We had a nice turnout at our Chronicles presentation this morning! Thank you for the educational and enlightening talk by Hamdi Abdulle, Executive Director of the Somali Youth and Family Club!
We received a lovely donation this week of a Vapo-Cresolene Lamp designed for vaporizing cresylic acid/ coal tar acid. It was used to “cure or considerably alleviate diseases of the respiratory system and throat”, as well as to sanitize “sick rooms where bacteria were thought to lurk.” c.1880’s
To read more about these devices, check out this webpage: http://www.thelampworks.com/lw_vapo_cresolene.htm
This was on the front page of The Seattle Daily Times on June 4, 1918, during WWI. It is interesting that they started giving children preventative healthcare to grow better soldiers one day.
“…to the credit of Seattle’s climate and health conditions, (children) were found to be 99.99 percent perfect”
This is Kent’s first Pool Hall owned by Alva Johnson c.1906!
Alva is the gentleman behind the counter on the interior photo. The Pool Hall was located on 1st & Titus
Fourth of July Town Gathering c. 1892
Summer is festival season and we have had no shortage of festivals here in the White River Valley over the years. From the Lettuce Festival in 1934 (and undoubtedly others even earlier) to the International Festival started just nine years ago, festivals bring together a community in a way nothing else can.
“Festivals foster community pride, teach people new things, and strengthen relationships.” (Wuthnow) When we celebrate the things that make our city special it evokes good feelings, people come together and participate in lighthearted fun and gives us all something in common to talk about.
The Lettuce Festival is a great example. Much of the valley’s history is rooted in agriculture, so the celebrations of that common history made for some great fun. They had parades, a Lettuce Queen and built the “World’s Largest Salad” for all to enjoy.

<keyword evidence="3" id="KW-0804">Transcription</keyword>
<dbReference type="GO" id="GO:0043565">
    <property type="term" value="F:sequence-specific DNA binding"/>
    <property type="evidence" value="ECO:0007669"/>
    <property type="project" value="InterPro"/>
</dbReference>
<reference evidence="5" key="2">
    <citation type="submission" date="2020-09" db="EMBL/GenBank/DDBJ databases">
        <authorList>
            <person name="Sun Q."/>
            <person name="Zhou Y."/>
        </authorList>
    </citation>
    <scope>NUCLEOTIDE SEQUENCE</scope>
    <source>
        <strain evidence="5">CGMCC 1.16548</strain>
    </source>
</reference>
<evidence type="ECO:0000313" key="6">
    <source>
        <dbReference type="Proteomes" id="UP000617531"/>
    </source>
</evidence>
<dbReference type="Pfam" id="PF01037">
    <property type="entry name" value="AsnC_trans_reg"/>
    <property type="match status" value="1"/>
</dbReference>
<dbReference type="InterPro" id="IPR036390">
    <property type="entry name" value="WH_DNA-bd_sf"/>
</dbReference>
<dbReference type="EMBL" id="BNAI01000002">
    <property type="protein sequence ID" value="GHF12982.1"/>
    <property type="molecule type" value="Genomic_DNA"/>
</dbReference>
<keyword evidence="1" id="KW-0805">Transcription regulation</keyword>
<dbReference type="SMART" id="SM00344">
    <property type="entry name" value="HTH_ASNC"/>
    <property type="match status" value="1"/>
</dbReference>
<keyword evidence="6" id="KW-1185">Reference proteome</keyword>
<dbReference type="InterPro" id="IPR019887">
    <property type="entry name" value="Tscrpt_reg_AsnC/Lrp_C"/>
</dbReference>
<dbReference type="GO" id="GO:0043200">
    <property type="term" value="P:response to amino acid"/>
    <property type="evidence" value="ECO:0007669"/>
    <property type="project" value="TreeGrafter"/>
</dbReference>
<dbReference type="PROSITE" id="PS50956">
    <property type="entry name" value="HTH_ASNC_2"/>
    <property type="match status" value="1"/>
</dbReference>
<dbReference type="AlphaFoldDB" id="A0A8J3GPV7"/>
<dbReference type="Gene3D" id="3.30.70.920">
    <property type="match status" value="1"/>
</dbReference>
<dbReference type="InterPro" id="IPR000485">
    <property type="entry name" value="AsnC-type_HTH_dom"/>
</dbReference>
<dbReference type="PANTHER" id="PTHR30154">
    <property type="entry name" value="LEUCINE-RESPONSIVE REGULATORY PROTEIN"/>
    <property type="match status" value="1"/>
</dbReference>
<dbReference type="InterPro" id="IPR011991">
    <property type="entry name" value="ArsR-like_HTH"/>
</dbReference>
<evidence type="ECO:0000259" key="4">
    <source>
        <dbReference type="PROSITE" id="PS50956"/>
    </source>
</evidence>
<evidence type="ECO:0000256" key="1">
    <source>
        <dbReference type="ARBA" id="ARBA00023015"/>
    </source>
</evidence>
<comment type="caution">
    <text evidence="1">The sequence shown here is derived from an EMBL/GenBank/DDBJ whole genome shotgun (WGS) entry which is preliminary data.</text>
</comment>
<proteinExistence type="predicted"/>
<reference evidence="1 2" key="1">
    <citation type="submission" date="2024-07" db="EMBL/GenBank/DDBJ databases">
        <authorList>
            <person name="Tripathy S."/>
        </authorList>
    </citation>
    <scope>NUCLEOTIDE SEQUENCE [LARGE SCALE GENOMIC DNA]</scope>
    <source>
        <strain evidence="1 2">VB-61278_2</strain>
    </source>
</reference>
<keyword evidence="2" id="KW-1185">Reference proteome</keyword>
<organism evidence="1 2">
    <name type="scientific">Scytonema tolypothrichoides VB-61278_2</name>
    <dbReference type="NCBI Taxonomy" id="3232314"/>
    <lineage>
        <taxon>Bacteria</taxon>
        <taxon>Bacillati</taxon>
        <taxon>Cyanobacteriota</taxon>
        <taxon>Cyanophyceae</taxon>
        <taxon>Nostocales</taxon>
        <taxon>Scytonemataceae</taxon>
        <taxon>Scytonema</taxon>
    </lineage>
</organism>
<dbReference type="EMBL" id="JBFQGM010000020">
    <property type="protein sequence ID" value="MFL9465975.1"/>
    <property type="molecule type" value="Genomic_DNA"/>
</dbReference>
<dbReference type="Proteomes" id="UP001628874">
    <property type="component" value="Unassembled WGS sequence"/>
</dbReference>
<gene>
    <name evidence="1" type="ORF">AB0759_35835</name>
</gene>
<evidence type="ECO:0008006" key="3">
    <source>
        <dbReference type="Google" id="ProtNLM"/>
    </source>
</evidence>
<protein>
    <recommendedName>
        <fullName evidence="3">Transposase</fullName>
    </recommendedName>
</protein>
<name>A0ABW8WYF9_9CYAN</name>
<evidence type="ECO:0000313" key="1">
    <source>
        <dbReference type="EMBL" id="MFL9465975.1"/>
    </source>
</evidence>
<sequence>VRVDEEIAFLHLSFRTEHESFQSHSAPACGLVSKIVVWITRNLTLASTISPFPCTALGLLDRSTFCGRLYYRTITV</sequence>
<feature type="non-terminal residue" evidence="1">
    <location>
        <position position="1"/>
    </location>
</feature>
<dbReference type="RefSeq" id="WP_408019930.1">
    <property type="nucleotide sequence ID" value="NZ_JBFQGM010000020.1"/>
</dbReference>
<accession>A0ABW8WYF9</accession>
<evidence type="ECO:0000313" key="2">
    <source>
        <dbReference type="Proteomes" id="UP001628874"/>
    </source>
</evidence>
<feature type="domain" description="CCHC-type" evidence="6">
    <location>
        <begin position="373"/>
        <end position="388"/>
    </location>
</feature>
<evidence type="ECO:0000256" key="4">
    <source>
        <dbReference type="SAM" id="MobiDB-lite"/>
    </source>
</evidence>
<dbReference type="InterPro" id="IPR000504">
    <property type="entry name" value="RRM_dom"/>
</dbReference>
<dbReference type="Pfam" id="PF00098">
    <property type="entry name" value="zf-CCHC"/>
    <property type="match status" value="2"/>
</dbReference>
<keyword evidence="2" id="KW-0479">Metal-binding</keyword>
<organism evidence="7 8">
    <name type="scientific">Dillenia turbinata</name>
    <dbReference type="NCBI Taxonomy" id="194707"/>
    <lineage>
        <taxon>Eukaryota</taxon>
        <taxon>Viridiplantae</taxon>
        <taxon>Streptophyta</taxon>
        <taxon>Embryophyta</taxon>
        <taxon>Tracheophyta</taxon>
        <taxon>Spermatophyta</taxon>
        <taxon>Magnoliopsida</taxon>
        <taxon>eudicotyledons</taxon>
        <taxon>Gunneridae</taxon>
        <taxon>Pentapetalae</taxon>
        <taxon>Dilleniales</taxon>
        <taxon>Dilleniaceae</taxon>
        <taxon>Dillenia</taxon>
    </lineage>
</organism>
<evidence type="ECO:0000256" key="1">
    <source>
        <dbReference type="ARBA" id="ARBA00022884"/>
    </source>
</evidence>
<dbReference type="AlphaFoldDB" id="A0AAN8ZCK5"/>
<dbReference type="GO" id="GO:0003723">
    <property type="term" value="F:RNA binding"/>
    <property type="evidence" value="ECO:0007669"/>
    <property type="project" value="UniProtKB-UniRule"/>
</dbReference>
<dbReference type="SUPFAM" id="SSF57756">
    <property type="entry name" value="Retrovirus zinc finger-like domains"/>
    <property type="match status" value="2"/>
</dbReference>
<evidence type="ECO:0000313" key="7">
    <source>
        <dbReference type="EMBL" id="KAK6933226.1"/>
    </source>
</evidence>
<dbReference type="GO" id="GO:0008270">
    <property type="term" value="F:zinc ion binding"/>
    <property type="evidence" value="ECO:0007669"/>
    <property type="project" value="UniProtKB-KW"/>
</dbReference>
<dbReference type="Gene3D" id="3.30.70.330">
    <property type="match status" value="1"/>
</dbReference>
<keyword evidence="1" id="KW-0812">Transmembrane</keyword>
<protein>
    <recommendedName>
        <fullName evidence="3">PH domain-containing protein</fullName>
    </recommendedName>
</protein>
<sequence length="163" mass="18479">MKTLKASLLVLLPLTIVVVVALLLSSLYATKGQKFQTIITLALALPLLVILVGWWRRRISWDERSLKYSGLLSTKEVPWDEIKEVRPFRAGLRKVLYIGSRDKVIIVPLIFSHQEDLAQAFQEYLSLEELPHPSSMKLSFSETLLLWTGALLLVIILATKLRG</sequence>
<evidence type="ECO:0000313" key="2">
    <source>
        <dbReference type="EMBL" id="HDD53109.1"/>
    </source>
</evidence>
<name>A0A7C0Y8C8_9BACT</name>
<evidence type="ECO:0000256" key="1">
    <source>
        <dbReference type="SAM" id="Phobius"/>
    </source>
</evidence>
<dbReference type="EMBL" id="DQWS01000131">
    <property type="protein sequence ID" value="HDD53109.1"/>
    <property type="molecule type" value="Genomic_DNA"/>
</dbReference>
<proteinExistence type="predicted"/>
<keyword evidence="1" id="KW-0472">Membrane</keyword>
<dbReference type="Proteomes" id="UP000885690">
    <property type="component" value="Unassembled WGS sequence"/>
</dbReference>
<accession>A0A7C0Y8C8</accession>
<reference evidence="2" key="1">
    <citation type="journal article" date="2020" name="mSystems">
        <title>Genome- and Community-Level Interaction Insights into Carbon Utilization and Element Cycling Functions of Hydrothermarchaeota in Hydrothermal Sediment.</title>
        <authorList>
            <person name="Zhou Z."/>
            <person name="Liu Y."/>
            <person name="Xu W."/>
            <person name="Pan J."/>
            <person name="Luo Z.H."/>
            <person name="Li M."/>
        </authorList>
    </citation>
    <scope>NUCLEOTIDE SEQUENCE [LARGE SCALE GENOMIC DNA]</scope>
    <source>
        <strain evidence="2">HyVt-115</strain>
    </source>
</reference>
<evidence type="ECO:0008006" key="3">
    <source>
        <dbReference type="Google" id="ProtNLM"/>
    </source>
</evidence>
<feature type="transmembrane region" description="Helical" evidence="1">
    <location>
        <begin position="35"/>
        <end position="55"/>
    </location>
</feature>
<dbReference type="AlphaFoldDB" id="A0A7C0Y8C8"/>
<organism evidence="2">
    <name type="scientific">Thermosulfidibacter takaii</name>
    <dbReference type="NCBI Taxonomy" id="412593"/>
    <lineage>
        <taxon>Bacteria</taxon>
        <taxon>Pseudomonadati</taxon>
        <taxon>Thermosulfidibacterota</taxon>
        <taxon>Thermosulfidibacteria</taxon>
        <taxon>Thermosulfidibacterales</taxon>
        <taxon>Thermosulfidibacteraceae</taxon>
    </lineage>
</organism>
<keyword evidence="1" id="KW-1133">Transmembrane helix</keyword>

Festivals also serve to bring in new citizens and to celebrate the changing definition of a community. The International Festival has done an excellent job of this.
Cornucopia Days, the Canterbury Faire, Ezra Meeker Days, the Kent International Balloon Classic, the Valley Festival, Dragonboat Races, Soapbox Derbys, Kent’s 4th of July Splash, Experience Historical Kent… some of these have fallen by the wayside, but others are going strong! Join your community and find some festivals to enjoy this summer!
Cornucopia Days Parade c. 1948
Cornucopia Days Parade Davy Crockett c. 1954
We are a couple of days late to celebrate #NationalFlagDay, but we wanted to share the flag in our collection dated by the Smithsonian Institute as made c.1850, (with the gold fringe added in the 1920s). Read the story below!
As the new Executive Director of the Kent Historical Museum, I’d like to tell you a bit about myself…
My training is in history and museum studies. As a Pacific Northwest native, I grew up on Bainbridge Island where I quickly developed a passion for local history. I was always a successful student and when I wasn’t hitting the books, I was out in the barn spending time with my horses. I led a successful horse show career and enjoyed competing in rodeo queen pageants throughout high school and my early college years.
I started my collegiate career at Central Washington University where I earned a Bachelor of Arts in History, and later decided to become a history teacher obtaining an additional B.A. in History/Social Studies Teaching along with a teaching certification. Once I started teaching in public education, I realized how important object-based learning was and how much students benefited from being able to connect with their past through artifacts. I knew then that I wanted to marry my teaching skills with museum work.
In 2013, I was accepted into the University of Washington’s Museology graduate program. I concentrated my studies on museum education and ultimately published a thesis titled, Daring to be Dramatic: An Examination of the Live Interpretation of Instances of Slavery at Living History Museums.
I look forward to bringing my diverse background to the Kent Historical Museum and I’m eager to offer some new ideas to this wonderful organization. I encourage you to stop by and meet me if you have a chance!
This year’s GKHS Scholarship winner is Noah Teeter from Kent Meridian High School! He believes our historic buildings should be preserved and has been working for ten years as a custodian’s assistant, helping to clean and preserve the historic Covington Community Church building, the oldest public building in Covington. He has been accepted to CWU next year where he plans on studying psychology in the hopes of coming back to Kent as a counseling psychologist, helping those in need.